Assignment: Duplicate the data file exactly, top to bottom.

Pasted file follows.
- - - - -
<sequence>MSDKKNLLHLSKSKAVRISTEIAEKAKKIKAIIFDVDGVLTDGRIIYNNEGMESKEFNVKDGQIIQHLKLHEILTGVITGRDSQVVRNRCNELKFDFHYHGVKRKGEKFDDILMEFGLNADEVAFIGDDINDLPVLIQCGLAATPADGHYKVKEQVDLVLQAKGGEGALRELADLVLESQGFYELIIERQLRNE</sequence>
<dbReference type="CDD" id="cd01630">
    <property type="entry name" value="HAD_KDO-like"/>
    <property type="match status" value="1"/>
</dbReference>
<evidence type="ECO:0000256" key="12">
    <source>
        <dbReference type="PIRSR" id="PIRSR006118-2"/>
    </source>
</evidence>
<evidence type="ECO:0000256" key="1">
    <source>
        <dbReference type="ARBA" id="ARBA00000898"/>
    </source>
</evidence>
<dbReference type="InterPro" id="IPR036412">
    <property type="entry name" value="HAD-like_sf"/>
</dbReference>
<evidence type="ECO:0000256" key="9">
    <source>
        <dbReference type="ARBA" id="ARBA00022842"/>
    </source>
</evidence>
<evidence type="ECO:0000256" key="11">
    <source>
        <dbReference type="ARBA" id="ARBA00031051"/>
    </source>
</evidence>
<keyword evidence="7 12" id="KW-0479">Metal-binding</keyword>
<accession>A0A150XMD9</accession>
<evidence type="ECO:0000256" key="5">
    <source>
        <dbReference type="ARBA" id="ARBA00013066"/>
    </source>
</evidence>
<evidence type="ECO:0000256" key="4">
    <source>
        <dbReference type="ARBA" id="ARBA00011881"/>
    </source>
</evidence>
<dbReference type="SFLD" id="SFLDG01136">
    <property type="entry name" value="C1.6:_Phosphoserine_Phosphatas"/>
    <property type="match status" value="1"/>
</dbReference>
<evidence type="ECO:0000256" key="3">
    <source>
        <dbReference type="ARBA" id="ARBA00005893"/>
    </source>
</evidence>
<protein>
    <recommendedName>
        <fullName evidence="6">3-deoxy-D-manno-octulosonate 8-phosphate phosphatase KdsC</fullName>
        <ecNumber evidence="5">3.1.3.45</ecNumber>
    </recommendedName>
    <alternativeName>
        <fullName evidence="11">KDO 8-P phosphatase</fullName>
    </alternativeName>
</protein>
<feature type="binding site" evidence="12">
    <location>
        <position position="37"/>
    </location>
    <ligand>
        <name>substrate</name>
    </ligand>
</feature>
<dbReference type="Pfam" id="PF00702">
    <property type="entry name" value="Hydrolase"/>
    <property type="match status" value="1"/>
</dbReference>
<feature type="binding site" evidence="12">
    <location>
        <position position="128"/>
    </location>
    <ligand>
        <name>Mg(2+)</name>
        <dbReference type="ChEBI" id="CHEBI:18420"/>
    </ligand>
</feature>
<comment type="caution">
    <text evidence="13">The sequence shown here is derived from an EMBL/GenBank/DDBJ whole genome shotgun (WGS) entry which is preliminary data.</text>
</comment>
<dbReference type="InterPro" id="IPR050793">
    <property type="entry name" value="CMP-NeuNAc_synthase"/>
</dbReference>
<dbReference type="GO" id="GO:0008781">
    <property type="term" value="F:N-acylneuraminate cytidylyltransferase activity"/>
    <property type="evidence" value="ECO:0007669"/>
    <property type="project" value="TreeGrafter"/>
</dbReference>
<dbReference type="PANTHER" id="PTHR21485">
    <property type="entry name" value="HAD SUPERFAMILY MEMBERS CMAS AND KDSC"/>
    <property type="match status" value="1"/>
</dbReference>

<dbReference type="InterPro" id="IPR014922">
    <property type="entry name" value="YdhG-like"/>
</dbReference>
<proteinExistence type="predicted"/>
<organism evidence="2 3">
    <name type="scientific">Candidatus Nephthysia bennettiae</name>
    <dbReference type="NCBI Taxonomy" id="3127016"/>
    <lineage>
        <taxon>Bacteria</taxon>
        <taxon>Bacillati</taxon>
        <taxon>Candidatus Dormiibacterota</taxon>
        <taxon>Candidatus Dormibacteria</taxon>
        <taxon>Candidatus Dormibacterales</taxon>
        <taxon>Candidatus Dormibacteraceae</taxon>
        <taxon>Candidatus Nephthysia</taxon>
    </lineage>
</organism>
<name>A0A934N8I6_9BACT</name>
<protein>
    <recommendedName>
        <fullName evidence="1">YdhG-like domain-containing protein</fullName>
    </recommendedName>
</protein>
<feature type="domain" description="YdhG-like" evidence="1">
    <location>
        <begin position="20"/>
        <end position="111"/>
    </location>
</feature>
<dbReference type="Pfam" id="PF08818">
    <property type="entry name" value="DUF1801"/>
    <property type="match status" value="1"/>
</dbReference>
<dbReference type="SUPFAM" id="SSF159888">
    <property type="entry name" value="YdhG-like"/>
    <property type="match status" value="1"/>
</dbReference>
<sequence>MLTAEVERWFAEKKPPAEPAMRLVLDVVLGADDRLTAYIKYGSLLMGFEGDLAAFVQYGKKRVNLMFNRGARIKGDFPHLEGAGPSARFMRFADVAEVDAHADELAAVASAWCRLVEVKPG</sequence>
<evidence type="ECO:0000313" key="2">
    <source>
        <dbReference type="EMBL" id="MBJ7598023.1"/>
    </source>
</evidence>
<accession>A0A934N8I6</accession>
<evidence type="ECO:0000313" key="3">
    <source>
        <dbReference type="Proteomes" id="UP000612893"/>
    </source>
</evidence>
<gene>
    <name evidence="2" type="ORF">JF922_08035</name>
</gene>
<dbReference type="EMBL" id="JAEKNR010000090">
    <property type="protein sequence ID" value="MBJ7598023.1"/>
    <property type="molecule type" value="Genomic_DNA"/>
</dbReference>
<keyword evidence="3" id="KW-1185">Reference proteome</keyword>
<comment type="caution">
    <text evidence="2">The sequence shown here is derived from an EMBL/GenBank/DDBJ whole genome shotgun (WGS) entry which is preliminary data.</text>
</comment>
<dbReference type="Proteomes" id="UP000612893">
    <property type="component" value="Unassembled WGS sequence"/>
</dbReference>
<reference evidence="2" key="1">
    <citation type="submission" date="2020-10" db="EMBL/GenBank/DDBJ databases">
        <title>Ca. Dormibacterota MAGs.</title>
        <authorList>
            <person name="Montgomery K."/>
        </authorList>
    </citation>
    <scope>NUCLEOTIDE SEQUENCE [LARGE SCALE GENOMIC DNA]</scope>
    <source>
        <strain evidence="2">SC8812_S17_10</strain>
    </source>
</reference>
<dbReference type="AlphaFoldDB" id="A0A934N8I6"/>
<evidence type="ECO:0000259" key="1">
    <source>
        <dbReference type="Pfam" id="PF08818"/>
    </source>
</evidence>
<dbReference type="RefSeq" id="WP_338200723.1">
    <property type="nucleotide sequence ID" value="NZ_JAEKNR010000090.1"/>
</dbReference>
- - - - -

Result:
<sequence>MSDKKNLLHLSKSKAVRISTEIAEKAKKIKAIIFDVDGVLTDGRIIYNNEGMESKEFNVKDGQIIQHLKLHEILTGVITGRDSQVVRNRCNELKFDFHYHGVKRKGEKFDDILMEFGLNADEVAFIGDDINDLPVLIQCGLAATPADGHYKVKEQVDLVLQAKGGEGALRELADLVLESQGFYELIIERQLRNE</sequence>
<dbReference type="CDD" id="cd01630">
    <property type="entry name" value="HAD_KDO-like"/>
    <property type="match status" value="1"/>
</dbReference>
<evidence type="ECO:0000256" key="12">
    <source>
        <dbReference type="PIRSR" id="PIRSR006118-2"/>
    </source>
</evidence>
<evidence type="ECO:0000256" key="1">
    <source>
        <dbReference type="ARBA" id="ARBA00000898"/>
    </source>
</evidence>
<dbReference type="InterPro" id="IPR036412">
    <property type="entry name" value="HAD-like_sf"/>
</dbReference>
<evidence type="ECO:0000256" key="9">
    <source>
        <dbReference type="ARBA" id="ARBA00022842"/>
    </source>
</evidence>
<evidence type="ECO:0000256" key="11">
    <source>
        <dbReference type="ARBA" id="ARBA00031051"/>
    </source>
</evidence>
<keyword evidence="7 12" id="KW-0479">Metal-binding</keyword>
<accession>A0A150XMD9</accession>
<evidence type="ECO:0000256" key="5">
    <source>
        <dbReference type="ARBA" id="ARBA00013066"/>
    </source>
</evidence>
<evidence type="ECO:0000256" key="4">
    <source>
        <dbReference type="ARBA" id="ARBA00011881"/>
    </source>
</evidence>
<dbReference type="SFLD" id="SFLDG01136">
    <property type="entry name" value="C1.6:_Phosphoserine_Phosphatas"/>
    <property type="match status" value="1"/>
</dbReference>
<evidence type="ECO:0000256" key="3">
    <source>
        <dbReference type="ARBA" id="ARBA00005893"/>
    </source>
</evidence>
<protein>
    <recommendedName>
        <fullName evidence="6">3-deoxy-D-manno-octulosonate 8-phosphate phosphatase KdsC</fullName>
        <ecNumber evidence="5">3.1.3.45</ecNumber>
    </recommendedName>
    <alternativeName>
        <fullName evidence="11">KDO 8-P phosphatase</fullName>
    </alternativeName>
</protein>
<feature type="binding site" evidence="12">
    <location>
        <position position="37"/>
    </location>
    <ligand>
        <name>substrate</name>
    </ligand>
</feature>
<dbReference type="Pfam" id="PF00702">
    <property type="entry name" value="Hydrolase"/>
    <property type="match status" value="1"/>
</dbReference>
<feature type="binding site" evidence="12">
    <location>
        <position position="128"/>
    </location>
    <ligand>
        <name>Mg(2+)</name>
        <dbReference type="ChEBI" id="CHEBI:18420"/>
    </ligand>
</feature>
<comment type="caution">
    <text evidence="13">The sequence shown here is derived from an EMBL/GenBank/DDBJ whole genome shotgun (WGS) entry which is preliminary data.</text>
</comment>
<dbReference type="InterPro" id="IPR050793">
    <property type="entry name" value="CMP-NeuNAc_synthase"/>
</dbReference>
<dbReference type="GO" id="GO:0008781">
    <property type="term" value="F:N-acylneuraminate cytidylyltransferase activity"/>
    <property type="evidence" value="ECO:0007669"/>
    <property type="project" value="TreeGrafter"/>
</dbReference>
<dbReference type="PANTHER" id="PTHR21485">
    <property type="entry name" value="HAD SUPERFAMILY MEMBERS CMAS AND KDSC"/>
    <property type="match status" value="1"/>
</dbReference>

<dbReference type="InterPro" id="IPR014922">
    <property type="entry name" value="YdhG-like"/>
</dbReference>
<proteinExistence type="predicted"/>
<organism evidence="2 3">
    <name type="scientific">Candidatus Nephthysia bennettiae</name>
    <dbReference type="NCBI Taxonomy" id="3127016"/>
    <lineage>
        <taxon>Bacteria</taxon>
        <taxon>Bacillati</taxon>
        <taxon>Candidatus Dormiibacterota</taxon>
        <taxon>Candidatus Dormibacteria</taxon>
        <taxon>Candidatus Dormibacterales</taxon>
        <taxon>Candidatus Dormibacteraceae</taxon>
        <taxon>Candidatus Nephthysia</taxon>
    </lineage>
</organism>
<name>A0A934N8I6_9BACT</name>
<protein>
    <recommendedName>
        <fullName evidence="1">YdhG-like domain-containing protein</fullName>
    </recommendedName>
</protein>
<feature type="domain" description="YdhG-like" evidence="1">
    <location>
        <begin position="20"/>
        <end position="111"/>
    </location>
</feature>
<dbReference type="Pfam" id="PF08818">
    <property type="entry name" value="DUF1801"/>
    <property type="match status" value="1"/>
</dbReference>
<dbReference type="SUPFAM" id="SSF159888">
    <property type="entry name" value="YdhG-like"/>
    <property type="match status" value="1"/>
</dbReference>
<sequence>MLTAEVERWFAEKKPPAEPAMRLVLDVVLGADDRLTAYIKYGSLLMGFEGDLAAFVQYGKKRVNLMFNRGARIKGDFPHLEGAGPSARFMRFADVAEVDAHADELAAVASAWCRLVEVKPG</sequence>
<evidence type="ECO:0000313" key="2">
    <source>
        <dbReference type="EMBL" id="MBJ7598023.1"/>
    </source>
</evidence>
<accession>A0A934N8I6</accession>
<evidence type="ECO:0000313" key="3">
    <source>
        <dbReference type="Proteomes" id="UP000612893"/>
    </source>
</evidence>
<gene>
    <name evidence="2" type="ORF">JF922_08035</name>
</gene>
<dbReference type="EMBL" id="JAEKNR010000090">
    <property type="protein sequence ID" value="MBJ7598023.1"/>
    <property type="molecule type" value="Genomic_DNA"/>
</dbReference>
<keyword evidence="3" id="KW-1185">Reference proteome</keyword>
<comment type="caution">
    <text evidence="2">The sequence shown here is derived from an EMBL/GenBank/DDBJ whole genome shotgun (WGS) entry which is preliminary data.</text>
</comment>
<dbReference type="Proteomes" id="UP000612893">
    <property type="component" value="Unassembled WGS sequence"/>
</dbReference>
<reference evidence="2" key="1">
    <citation type="submission" date="2020-10" db="EMBL/GenBank/DDBJ databases">
        <title>Ca. Dormibacterota MAGs.</title>
        <authorList>
            <person name="Montgomery K."/>
        </authorList>
    </citation>
    <scope>NUCLEOTIDE SEQUENCE [LARGE SCALE GENOMIC DNA]</scope>
    <source>
        <strain evidence="2">SC8812_S17_10</strain>
    </source>
</reference>
<dbReference type="AlphaFoldDB" id="A0A934N8I6"/>
<evidence type="ECO:0000259" key="1">
    <source>
        <dbReference type="Pfam" id="PF08818"/>
    </source>
</evidence>
<dbReference type="RefSeq" id="WP_338200723.1">
    <property type="nucleotide sequence ID" value="NZ_JAEKNR010000090.1"/>
</dbReference>